One year on and Europe is still finding horsemeat where it shouldn't be

It is exactly a year since horsemeat was first discovered in processed beef product sold by a several of Britain’s leading supermarkets, throwing the spotlight on the food industry’s supply chain in UK and in Europe.

Overall in the UK less than 0.3 per cent of products tested positive for horsemeat above the UK Food Standards Agency’s one per cent threshold. However, despite these small numbers the scandal raised serious questions about the security of our food supply chains across Europe and of trust.

In Europe the scandal is still galloping on. Today, Dutch authorities recalled 11,000 kg of mislabeled French horsemeat that was turned into food products. This comes after 21 cattle traders and butchers were arrest in France on suspicion of illegally selling 200 horses from the sports and pharmaceutical industry.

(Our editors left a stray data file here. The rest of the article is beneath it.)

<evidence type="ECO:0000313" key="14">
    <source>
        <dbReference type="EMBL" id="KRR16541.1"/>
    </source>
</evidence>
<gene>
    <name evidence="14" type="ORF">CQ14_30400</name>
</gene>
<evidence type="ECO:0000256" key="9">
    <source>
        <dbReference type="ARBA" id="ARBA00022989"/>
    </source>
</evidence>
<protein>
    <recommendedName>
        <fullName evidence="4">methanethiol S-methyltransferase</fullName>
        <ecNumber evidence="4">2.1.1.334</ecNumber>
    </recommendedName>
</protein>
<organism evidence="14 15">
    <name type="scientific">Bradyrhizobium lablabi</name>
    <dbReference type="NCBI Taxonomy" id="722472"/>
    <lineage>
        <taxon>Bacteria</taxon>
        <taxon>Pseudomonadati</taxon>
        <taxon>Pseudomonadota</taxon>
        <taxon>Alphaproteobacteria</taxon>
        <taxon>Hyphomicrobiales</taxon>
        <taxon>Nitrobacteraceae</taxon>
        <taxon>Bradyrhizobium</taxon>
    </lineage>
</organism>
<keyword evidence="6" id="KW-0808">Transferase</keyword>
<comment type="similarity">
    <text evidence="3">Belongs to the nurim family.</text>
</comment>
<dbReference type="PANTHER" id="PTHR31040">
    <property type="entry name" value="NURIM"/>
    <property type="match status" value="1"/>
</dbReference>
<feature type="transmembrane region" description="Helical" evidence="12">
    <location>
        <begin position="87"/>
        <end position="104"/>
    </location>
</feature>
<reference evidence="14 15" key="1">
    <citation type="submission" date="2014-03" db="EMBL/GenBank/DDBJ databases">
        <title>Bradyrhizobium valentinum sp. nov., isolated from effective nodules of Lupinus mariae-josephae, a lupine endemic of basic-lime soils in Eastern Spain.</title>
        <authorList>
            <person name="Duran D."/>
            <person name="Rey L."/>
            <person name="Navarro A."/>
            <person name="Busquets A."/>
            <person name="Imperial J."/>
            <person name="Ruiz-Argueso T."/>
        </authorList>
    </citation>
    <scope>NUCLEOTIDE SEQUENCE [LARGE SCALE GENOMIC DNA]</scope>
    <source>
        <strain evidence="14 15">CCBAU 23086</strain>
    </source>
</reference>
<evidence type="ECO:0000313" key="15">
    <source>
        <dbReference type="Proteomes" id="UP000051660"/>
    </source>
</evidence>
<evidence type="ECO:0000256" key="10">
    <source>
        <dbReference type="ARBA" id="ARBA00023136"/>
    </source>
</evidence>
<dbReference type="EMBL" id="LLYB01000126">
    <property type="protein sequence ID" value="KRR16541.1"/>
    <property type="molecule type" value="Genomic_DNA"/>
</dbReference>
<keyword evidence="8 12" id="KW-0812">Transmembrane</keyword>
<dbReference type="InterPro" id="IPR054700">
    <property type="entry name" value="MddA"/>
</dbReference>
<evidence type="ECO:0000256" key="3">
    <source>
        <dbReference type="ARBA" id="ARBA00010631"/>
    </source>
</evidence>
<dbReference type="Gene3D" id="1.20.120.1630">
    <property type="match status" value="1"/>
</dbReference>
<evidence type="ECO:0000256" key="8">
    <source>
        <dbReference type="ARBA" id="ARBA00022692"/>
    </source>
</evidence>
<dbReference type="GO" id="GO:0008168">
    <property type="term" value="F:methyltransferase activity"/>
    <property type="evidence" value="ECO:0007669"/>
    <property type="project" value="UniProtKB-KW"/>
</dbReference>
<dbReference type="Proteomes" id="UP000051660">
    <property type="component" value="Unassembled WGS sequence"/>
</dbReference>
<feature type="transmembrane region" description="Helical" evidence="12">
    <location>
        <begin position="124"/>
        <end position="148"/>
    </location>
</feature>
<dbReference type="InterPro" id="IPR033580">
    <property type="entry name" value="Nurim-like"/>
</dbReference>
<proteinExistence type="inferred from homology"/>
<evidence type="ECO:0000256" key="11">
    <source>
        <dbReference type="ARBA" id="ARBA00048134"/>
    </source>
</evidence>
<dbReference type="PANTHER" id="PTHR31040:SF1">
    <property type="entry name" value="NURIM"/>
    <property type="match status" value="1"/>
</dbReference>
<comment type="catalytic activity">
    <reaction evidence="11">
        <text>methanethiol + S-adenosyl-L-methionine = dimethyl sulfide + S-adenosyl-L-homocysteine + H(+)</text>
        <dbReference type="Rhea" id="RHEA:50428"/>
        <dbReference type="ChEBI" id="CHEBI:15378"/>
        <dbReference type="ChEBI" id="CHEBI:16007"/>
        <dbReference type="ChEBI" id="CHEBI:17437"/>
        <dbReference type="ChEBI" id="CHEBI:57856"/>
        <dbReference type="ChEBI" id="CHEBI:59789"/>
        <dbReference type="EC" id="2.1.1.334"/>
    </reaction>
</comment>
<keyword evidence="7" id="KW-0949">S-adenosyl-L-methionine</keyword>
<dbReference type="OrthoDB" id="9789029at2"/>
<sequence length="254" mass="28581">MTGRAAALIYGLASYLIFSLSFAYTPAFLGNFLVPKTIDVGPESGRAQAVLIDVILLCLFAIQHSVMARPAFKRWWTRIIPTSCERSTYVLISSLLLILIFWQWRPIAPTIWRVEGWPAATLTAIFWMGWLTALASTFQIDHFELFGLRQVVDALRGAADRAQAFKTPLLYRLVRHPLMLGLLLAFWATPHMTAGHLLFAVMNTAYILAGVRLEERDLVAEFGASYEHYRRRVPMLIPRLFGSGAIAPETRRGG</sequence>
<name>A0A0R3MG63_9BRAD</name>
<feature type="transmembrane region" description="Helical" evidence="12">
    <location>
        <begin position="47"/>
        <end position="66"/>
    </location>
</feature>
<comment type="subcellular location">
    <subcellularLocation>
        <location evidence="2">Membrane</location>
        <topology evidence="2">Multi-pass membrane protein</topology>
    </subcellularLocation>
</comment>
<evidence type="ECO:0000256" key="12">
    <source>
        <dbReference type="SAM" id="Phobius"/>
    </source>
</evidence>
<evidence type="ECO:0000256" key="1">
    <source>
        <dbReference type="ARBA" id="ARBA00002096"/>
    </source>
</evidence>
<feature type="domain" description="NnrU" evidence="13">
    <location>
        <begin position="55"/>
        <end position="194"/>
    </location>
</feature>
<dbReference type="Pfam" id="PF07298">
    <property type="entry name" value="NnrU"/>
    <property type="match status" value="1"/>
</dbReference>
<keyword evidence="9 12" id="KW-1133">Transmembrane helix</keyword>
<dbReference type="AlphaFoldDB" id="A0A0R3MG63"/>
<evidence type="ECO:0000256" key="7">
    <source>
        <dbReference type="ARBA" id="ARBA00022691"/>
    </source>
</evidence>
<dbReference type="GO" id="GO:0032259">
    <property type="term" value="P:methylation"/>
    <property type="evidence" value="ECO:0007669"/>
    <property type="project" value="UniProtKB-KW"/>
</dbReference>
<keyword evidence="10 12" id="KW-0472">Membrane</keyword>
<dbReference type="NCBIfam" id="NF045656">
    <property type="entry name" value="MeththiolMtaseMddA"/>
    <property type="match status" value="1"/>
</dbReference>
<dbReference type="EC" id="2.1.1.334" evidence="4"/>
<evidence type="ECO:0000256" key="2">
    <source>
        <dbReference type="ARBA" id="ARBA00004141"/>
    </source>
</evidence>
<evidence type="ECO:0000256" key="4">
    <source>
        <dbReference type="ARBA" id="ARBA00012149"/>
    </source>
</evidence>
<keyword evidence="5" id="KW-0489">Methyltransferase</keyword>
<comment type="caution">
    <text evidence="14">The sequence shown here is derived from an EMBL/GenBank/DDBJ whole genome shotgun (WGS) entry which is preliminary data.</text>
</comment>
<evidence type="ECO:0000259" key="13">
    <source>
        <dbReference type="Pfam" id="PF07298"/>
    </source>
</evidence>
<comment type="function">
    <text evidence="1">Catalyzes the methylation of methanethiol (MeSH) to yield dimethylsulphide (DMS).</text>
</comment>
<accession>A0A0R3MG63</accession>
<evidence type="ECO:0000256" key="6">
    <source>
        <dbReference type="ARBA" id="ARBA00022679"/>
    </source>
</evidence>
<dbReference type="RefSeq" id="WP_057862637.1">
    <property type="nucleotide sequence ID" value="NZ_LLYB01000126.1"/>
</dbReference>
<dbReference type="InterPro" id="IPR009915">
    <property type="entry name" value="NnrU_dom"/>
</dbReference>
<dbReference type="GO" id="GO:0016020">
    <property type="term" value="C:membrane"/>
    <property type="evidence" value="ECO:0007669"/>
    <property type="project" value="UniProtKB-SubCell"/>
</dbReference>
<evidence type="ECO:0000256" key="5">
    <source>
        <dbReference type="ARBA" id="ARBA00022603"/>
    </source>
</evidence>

As the British Retail Consortium said in a statement today, trust is crucial to retailer’s retaining the loyalty of their customers and any level of adulteration is clearly unacceptable.

“[Retailers] have built on their existing controls over the last 12 months working with their suppliers to learn the lessons to tackle food fraud more directly. Much has already been done - suppliers have been re-assessed, supply chains are less complex including an increase in sourcing from the UK, there has been an increase in the unannounced audits of suppliers, and targeted testing led by intelligence.

Closer liaison both within the UK and across Europe is essential to tackle issues such as food fraud. The BRC is working with the UK Food Standards Agency and the recommendations of the Elliott report to ensure these issues do not recur.”